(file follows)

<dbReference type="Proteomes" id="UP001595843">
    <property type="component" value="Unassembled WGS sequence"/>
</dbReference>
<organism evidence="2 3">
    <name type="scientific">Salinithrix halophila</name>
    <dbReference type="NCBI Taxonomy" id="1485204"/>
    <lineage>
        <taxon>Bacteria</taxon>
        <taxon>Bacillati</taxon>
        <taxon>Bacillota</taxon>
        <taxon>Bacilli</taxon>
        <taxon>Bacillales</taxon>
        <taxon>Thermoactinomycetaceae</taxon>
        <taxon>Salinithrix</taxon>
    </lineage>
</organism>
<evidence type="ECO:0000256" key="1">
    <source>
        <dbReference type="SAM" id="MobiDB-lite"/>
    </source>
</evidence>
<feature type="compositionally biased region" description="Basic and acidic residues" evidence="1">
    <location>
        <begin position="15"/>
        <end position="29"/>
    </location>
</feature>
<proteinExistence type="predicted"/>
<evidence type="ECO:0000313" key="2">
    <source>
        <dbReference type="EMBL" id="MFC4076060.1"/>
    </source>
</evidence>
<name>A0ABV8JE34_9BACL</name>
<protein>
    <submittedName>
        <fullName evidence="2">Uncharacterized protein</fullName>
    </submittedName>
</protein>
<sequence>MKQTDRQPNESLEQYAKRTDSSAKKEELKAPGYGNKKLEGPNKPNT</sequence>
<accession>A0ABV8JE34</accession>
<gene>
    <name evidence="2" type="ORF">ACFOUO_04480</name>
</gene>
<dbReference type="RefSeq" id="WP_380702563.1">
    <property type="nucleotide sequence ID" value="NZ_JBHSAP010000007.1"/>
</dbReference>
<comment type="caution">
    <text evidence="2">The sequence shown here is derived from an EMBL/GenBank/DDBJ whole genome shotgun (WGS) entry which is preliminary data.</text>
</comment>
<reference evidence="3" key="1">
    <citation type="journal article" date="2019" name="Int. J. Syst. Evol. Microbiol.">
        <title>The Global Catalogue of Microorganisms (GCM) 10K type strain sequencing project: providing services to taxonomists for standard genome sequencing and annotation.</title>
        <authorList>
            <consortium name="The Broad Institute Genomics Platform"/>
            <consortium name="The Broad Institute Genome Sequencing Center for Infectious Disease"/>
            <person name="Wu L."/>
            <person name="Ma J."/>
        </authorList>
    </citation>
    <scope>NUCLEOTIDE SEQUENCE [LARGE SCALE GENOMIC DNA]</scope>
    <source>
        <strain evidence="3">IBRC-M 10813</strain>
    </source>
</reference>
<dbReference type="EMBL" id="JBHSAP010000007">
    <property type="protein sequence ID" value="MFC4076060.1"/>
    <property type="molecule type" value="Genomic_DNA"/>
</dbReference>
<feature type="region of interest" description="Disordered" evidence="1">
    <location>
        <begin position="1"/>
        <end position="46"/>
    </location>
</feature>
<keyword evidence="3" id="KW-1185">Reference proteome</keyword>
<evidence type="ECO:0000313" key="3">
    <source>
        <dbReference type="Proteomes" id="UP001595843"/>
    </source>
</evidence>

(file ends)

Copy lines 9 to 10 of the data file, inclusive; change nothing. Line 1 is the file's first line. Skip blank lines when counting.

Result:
        <taxon>Bacillati</taxon>
        <taxon>Bacillota</taxon>